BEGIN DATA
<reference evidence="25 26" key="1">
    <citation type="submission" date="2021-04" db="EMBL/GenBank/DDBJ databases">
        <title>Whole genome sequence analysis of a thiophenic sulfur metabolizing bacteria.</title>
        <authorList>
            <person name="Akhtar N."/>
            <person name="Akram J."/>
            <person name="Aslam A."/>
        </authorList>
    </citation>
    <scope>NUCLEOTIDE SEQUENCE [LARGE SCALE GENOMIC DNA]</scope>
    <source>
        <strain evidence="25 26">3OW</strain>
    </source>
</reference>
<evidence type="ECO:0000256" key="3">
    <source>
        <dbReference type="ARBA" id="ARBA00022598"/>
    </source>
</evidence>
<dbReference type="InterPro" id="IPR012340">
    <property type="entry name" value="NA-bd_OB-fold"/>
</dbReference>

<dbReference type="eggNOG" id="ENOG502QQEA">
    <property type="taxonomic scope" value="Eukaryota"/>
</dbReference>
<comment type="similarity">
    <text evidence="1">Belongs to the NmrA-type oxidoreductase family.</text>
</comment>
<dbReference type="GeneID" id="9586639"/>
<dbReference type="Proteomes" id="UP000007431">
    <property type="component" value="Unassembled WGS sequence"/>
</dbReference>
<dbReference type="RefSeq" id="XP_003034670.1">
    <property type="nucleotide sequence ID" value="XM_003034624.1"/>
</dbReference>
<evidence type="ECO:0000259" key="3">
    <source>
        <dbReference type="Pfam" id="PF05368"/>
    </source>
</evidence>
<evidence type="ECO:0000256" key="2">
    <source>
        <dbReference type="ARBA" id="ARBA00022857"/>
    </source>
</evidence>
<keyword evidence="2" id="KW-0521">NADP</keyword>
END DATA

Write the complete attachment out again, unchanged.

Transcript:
<reference evidence="25 26" key="1">
    <citation type="submission" date="2021-04" db="EMBL/GenBank/DDBJ databases">
        <title>Whole genome sequence analysis of a thiophenic sulfur metabolizing bacteria.</title>
        <authorList>
            <person name="Akhtar N."/>
            <person name="Akram J."/>
            <person name="Aslam A."/>
        </authorList>
    </citation>
    <scope>NUCLEOTIDE SEQUENCE [LARGE SCALE GENOMIC DNA]</scope>
    <source>
        <strain evidence="25 26">3OW</strain>
    </source>
</reference>
<evidence type="ECO:0000256" key="3">
    <source>
        <dbReference type="ARBA" id="ARBA00022598"/>
    </source>
</evidence>
<dbReference type="InterPro" id="IPR012340">
    <property type="entry name" value="NA-bd_OB-fold"/>
</dbReference>

<dbReference type="eggNOG" id="ENOG502QQEA">
    <property type="taxonomic scope" value="Eukaryota"/>
</dbReference>
<comment type="similarity">
    <text evidence="1">Belongs to the NmrA-type oxidoreductase family.</text>
</comment>
<dbReference type="GeneID" id="9586639"/>
<dbReference type="Proteomes" id="UP000007431">
    <property type="component" value="Unassembled WGS sequence"/>
</dbReference>
<dbReference type="RefSeq" id="XP_003034670.1">
    <property type="nucleotide sequence ID" value="XM_003034624.1"/>
</dbReference>
<evidence type="ECO:0000259" key="3">
    <source>
        <dbReference type="Pfam" id="PF05368"/>
    </source>
</evidence>
<evidence type="ECO:0000256" key="2">
    <source>
        <dbReference type="ARBA" id="ARBA00022857"/>
    </source>
</evidence>
<keyword evidence="2" id="KW-0521">NADP</keyword>